Zim security forces shut down cities over 'insurgency threat'

Soldiers stand beside military vehicles just outside Harare, Zimbabwe, on November 14 2017. The military and police in Zimbabwe this week launched a blitz operation to curb potential civil unrest, said presidential spokesman George Charamba.
Soldiers stand beside military vehicles just outside Harare, Zimbabwe, on November 14 2017. The military and police in Zimbabwe this week launched a blitz operation to curb potential civil unrest, said presidential spokesman George Charamba.
Image: REUTERS/Philimon Bulawayo

The military and police in Zimbabwe this week launched a blitz operation to curb potential civil unrest.

Between Monday and Wednesday, Harare, Bulawayo and Kwekwe have been shut down without notice following intelligence that civil society and the opposition were plotting insurgency.

“The state decided on an enhanced lockdown last week, acting on the basis of information and threats which civilians never know beforehand,” said presidential spokesperson George Charamba.

Last week, home affairs minister Kazembe Kazembe issued a statement dispelling rumours of a coup by the army.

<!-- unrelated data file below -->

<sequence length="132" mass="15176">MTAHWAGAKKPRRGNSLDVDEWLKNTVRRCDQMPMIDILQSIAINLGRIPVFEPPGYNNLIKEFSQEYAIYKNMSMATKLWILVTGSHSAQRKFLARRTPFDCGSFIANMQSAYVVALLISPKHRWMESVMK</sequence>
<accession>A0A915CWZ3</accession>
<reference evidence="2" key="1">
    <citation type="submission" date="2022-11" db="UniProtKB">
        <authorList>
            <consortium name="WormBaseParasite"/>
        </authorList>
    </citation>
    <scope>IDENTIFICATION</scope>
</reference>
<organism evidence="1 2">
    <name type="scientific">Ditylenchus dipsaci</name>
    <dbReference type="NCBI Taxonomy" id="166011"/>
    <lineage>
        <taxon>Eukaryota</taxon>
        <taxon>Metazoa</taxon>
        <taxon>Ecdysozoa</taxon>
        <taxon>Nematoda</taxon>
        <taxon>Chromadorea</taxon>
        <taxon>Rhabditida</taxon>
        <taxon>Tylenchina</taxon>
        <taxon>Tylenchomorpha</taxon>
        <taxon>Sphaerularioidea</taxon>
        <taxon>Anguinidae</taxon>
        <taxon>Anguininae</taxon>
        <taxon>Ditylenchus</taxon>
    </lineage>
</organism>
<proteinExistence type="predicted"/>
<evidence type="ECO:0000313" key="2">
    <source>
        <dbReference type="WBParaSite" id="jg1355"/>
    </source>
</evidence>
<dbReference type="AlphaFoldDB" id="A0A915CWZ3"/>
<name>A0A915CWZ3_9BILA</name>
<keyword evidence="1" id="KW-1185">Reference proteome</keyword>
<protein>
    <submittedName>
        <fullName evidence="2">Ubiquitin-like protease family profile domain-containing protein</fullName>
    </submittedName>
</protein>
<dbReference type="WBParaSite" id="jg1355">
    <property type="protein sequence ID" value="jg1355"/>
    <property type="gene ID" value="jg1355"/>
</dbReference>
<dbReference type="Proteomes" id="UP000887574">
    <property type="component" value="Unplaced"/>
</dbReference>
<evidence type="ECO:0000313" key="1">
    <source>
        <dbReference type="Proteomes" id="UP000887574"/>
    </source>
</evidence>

Responding to questions in parliament on Wednesday, Kazembe said it was classified intelligence.

“These are issues of a sensitive nature. What I gave to the public was enough,” he said.

Appearing before the parliamentary portfolio committee on health and child care, police commissioner Gen Godwin Matanga said their enhanced operation was because “there are elements within the country who want to do certain things also riding on the same [Covid-19 lockdown] operation”.

As of Monday, government workers received reduced salaries - at a time when inflation has shot up, resulting in an average civil servant earning an equivalent of R500.

Nurses at the country’s biggest referral hospital, Harare’s Parirenyatwa, staged a demonstration on Wednesday. A nationwide strike would have been catastrophic.

“I got paid yesterday. The bread price increased today, and so did sugar. In a few days, other basics will follow. In other words, my pay won’t take me beyond Friday,” said one nurse.

Legislator Temba Mliswa in parliament on Wednesday said the government should address the economy and everything else would fall into place because people are angry because of hunger.

The Zimbabwe Congress of Trade Unions (ZCTU) said it will increase pressure on the government. “The bottom line is that we are prepared to liberate ourselves from a parasitic and exploitative system,” it said in a statement. 

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